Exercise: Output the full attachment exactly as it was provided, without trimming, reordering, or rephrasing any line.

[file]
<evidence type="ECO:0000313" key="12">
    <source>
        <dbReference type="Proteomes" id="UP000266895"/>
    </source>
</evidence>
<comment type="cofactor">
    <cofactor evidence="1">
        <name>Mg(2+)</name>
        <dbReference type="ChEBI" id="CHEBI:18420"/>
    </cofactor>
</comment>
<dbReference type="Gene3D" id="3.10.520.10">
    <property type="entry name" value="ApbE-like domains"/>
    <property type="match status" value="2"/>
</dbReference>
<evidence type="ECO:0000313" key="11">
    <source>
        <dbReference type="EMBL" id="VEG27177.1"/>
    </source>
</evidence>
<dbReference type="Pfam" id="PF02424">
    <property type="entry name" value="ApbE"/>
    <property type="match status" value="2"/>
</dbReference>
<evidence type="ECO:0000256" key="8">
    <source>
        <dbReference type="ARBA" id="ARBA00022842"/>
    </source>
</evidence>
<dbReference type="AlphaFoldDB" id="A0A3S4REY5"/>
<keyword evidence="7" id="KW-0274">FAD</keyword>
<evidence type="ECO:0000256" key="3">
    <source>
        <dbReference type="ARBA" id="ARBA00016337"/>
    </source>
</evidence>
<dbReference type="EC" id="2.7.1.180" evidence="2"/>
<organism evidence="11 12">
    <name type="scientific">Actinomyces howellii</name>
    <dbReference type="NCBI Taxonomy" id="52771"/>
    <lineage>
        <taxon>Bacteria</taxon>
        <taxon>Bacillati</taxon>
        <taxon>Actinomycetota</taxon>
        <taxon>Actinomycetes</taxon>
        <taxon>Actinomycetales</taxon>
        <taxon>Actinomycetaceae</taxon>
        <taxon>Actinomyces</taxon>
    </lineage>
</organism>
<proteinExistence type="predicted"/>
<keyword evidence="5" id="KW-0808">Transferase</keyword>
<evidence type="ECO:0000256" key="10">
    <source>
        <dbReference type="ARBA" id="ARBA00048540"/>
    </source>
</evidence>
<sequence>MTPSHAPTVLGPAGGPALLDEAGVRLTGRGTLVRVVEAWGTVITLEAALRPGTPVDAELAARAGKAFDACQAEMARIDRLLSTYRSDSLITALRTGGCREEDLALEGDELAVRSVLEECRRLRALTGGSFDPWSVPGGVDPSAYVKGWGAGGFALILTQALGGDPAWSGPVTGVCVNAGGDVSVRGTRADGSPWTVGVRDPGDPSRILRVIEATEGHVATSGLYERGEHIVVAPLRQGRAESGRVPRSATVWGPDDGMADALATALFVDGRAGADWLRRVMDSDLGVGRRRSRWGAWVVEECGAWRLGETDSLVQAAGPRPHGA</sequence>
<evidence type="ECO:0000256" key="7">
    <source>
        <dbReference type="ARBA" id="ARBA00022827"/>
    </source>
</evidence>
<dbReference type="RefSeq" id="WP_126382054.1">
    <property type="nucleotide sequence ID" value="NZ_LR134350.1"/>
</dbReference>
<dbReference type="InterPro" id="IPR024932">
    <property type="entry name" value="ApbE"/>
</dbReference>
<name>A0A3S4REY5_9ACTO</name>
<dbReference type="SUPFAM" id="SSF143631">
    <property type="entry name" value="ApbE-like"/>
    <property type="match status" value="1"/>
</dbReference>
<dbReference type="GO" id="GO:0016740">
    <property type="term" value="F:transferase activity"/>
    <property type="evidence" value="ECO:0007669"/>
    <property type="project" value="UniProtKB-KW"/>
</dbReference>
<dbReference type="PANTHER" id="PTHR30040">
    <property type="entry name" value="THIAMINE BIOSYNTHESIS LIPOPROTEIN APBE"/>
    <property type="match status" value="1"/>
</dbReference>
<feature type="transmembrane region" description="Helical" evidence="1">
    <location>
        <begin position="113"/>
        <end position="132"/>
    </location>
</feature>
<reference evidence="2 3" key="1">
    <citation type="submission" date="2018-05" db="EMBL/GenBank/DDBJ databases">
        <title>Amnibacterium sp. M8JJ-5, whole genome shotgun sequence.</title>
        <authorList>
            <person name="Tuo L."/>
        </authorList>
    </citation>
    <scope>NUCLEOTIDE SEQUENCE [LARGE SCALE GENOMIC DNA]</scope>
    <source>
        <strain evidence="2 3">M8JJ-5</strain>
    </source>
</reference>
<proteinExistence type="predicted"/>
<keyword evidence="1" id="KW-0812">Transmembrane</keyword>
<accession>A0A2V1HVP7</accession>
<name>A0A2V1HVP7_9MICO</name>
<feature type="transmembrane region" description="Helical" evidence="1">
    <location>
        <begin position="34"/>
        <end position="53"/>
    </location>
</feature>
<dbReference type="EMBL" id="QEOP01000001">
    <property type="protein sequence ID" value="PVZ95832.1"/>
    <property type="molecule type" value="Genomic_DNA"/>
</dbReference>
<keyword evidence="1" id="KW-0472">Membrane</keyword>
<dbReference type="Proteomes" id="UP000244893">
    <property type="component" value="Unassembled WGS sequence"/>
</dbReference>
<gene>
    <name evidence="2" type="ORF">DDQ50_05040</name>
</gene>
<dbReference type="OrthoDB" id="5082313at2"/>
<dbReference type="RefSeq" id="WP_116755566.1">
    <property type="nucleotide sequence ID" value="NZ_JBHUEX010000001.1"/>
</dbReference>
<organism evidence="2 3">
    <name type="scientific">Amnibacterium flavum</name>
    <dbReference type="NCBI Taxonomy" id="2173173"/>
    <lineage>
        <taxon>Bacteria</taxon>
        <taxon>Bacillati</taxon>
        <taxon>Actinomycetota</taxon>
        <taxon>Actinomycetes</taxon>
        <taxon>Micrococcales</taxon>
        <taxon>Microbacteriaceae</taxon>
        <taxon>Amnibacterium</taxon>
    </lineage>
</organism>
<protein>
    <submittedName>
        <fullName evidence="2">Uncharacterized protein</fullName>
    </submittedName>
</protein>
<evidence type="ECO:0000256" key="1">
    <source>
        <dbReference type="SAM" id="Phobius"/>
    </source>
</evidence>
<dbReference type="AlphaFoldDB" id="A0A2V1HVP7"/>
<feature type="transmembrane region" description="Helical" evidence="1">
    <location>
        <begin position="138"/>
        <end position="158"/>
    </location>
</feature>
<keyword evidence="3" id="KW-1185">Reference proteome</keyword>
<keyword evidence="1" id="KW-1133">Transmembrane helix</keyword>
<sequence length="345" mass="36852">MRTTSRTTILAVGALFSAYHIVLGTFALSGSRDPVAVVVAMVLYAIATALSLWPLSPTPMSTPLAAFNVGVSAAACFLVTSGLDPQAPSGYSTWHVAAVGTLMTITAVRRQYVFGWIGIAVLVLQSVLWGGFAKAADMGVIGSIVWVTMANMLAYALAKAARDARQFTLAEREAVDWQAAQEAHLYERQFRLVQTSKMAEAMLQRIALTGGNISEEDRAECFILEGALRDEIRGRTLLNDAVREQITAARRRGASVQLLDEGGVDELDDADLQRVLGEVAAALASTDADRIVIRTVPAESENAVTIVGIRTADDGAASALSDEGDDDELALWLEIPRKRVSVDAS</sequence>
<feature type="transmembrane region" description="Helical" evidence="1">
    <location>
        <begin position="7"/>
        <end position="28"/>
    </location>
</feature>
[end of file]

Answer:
<evidence type="ECO:0000313" key="12">
    <source>
        <dbReference type="Proteomes" id="UP000266895"/>
    </source>
</evidence>
<comment type="cofactor">
    <cofactor evidence="1">
        <name>Mg(2+)</name>
        <dbReference type="ChEBI" id="CHEBI:18420"/>
    </cofactor>
</comment>
<dbReference type="Gene3D" id="3.10.520.10">
    <property type="entry name" value="ApbE-like domains"/>
    <property type="match status" value="2"/>
</dbReference>
<evidence type="ECO:0000313" key="11">
    <source>
        <dbReference type="EMBL" id="VEG27177.1"/>
    </source>
</evidence>
<dbReference type="Pfam" id="PF02424">
    <property type="entry name" value="ApbE"/>
    <property type="match status" value="2"/>
</dbReference>
<evidence type="ECO:0000256" key="8">
    <source>
        <dbReference type="ARBA" id="ARBA00022842"/>
    </source>
</evidence>
<dbReference type="AlphaFoldDB" id="A0A3S4REY5"/>
<keyword evidence="7" id="KW-0274">FAD</keyword>
<evidence type="ECO:0000256" key="3">
    <source>
        <dbReference type="ARBA" id="ARBA00016337"/>
    </source>
</evidence>
<dbReference type="EC" id="2.7.1.180" evidence="2"/>
<organism evidence="11 12">
    <name type="scientific">Actinomyces howellii</name>
    <dbReference type="NCBI Taxonomy" id="52771"/>
    <lineage>
        <taxon>Bacteria</taxon>
        <taxon>Bacillati</taxon>
        <taxon>Actinomycetota</taxon>
        <taxon>Actinomycetes</taxon>
        <taxon>Actinomycetales</taxon>
        <taxon>Actinomycetaceae</taxon>
        <taxon>Actinomyces</taxon>
    </lineage>
</organism>
<proteinExistence type="predicted"/>
<keyword evidence="5" id="KW-0808">Transferase</keyword>
<evidence type="ECO:0000256" key="10">
    <source>
        <dbReference type="ARBA" id="ARBA00048540"/>
    </source>
</evidence>
<sequence>MTPSHAPTVLGPAGGPALLDEAGVRLTGRGTLVRVVEAWGTVITLEAALRPGTPVDAELAARAGKAFDACQAEMARIDRLLSTYRSDSLITALRTGGCREEDLALEGDELAVRSVLEECRRLRALTGGSFDPWSVPGGVDPSAYVKGWGAGGFALILTQALGGDPAWSGPVTGVCVNAGGDVSVRGTRADGSPWTVGVRDPGDPSRILRVIEATEGHVATSGLYERGEHIVVAPLRQGRAESGRVPRSATVWGPDDGMADALATALFVDGRAGADWLRRVMDSDLGVGRRRSRWGAWVVEECGAWRLGETDSLVQAAGPRPHGA</sequence>
<evidence type="ECO:0000256" key="7">
    <source>
        <dbReference type="ARBA" id="ARBA00022827"/>
    </source>
</evidence>
<dbReference type="RefSeq" id="WP_126382054.1">
    <property type="nucleotide sequence ID" value="NZ_LR134350.1"/>
</dbReference>
<dbReference type="InterPro" id="IPR024932">
    <property type="entry name" value="ApbE"/>
</dbReference>
<name>A0A3S4REY5_9ACTO</name>
<dbReference type="SUPFAM" id="SSF143631">
    <property type="entry name" value="ApbE-like"/>
    <property type="match status" value="1"/>
</dbReference>
<dbReference type="GO" id="GO:0016740">
    <property type="term" value="F:transferase activity"/>
    <property type="evidence" value="ECO:0007669"/>
    <property type="project" value="UniProtKB-KW"/>
</dbReference>
<dbReference type="PANTHER" id="PTHR30040">
    <property type="entry name" value="THIAMINE BIOSYNTHESIS LIPOPROTEIN APBE"/>
    <property type="match status" value="1"/>
</dbReference>
<feature type="transmembrane region" description="Helical" evidence="1">
    <location>
        <begin position="113"/>
        <end position="132"/>
    </location>
</feature>
<reference evidence="2 3" key="1">
    <citation type="submission" date="2018-05" db="EMBL/GenBank/DDBJ databases">
        <title>Amnibacterium sp. M8JJ-5, whole genome shotgun sequence.</title>
        <authorList>
            <person name="Tuo L."/>
        </authorList>
    </citation>
    <scope>NUCLEOTIDE SEQUENCE [LARGE SCALE GENOMIC DNA]</scope>
    <source>
        <strain evidence="2 3">M8JJ-5</strain>
    </source>
</reference>
<proteinExistence type="predicted"/>
<keyword evidence="1" id="KW-0812">Transmembrane</keyword>
<accession>A0A2V1HVP7</accession>
<name>A0A2V1HVP7_9MICO</name>
<feature type="transmembrane region" description="Helical" evidence="1">
    <location>
        <begin position="34"/>
        <end position="53"/>
    </location>
</feature>
<dbReference type="EMBL" id="QEOP01000001">
    <property type="protein sequence ID" value="PVZ95832.1"/>
    <property type="molecule type" value="Genomic_DNA"/>
</dbReference>
<keyword evidence="1" id="KW-0472">Membrane</keyword>
<dbReference type="Proteomes" id="UP000244893">
    <property type="component" value="Unassembled WGS sequence"/>
</dbReference>
<gene>
    <name evidence="2" type="ORF">DDQ50_05040</name>
</gene>
<dbReference type="OrthoDB" id="5082313at2"/>
<dbReference type="RefSeq" id="WP_116755566.1">
    <property type="nucleotide sequence ID" value="NZ_JBHUEX010000001.1"/>
</dbReference>
<organism evidence="2 3">
    <name type="scientific">Amnibacterium flavum</name>
    <dbReference type="NCBI Taxonomy" id="2173173"/>
    <lineage>
        <taxon>Bacteria</taxon>
        <taxon>Bacillati</taxon>
        <taxon>Actinomycetota</taxon>
        <taxon>Actinomycetes</taxon>
        <taxon>Micrococcales</taxon>
        <taxon>Microbacteriaceae</taxon>
        <taxon>Amnibacterium</taxon>
    </lineage>
</organism>
<protein>
    <submittedName>
        <fullName evidence="2">Uncharacterized protein</fullName>
    </submittedName>
</protein>
<evidence type="ECO:0000256" key="1">
    <source>
        <dbReference type="SAM" id="Phobius"/>
    </source>
</evidence>
<dbReference type="AlphaFoldDB" id="A0A2V1HVP7"/>
<feature type="transmembrane region" description="Helical" evidence="1">
    <location>
        <begin position="138"/>
        <end position="158"/>
    </location>
</feature>
<keyword evidence="3" id="KW-1185">Reference proteome</keyword>
<keyword evidence="1" id="KW-1133">Transmembrane helix</keyword>
<sequence length="345" mass="36852">MRTTSRTTILAVGALFSAYHIVLGTFALSGSRDPVAVVVAMVLYAIATALSLWPLSPTPMSTPLAAFNVGVSAAACFLVTSGLDPQAPSGYSTWHVAAVGTLMTITAVRRQYVFGWIGIAVLVLQSVLWGGFAKAADMGVIGSIVWVTMANMLAYALAKAARDARQFTLAEREAVDWQAAQEAHLYERQFRLVQTSKMAEAMLQRIALTGGNISEEDRAECFILEGALRDEIRGRTLLNDAVREQITAARRRGASVQLLDEGGVDELDDADLQRVLGEVAAALASTDADRIVIRTVPAESENAVTIVGIRTADDGAASALSDEGDDDELALWLEIPRKRVSVDAS</sequence>
<feature type="transmembrane region" description="Helical" evidence="1">
    <location>
        <begin position="7"/>
        <end position="28"/>
    </location>
</feature>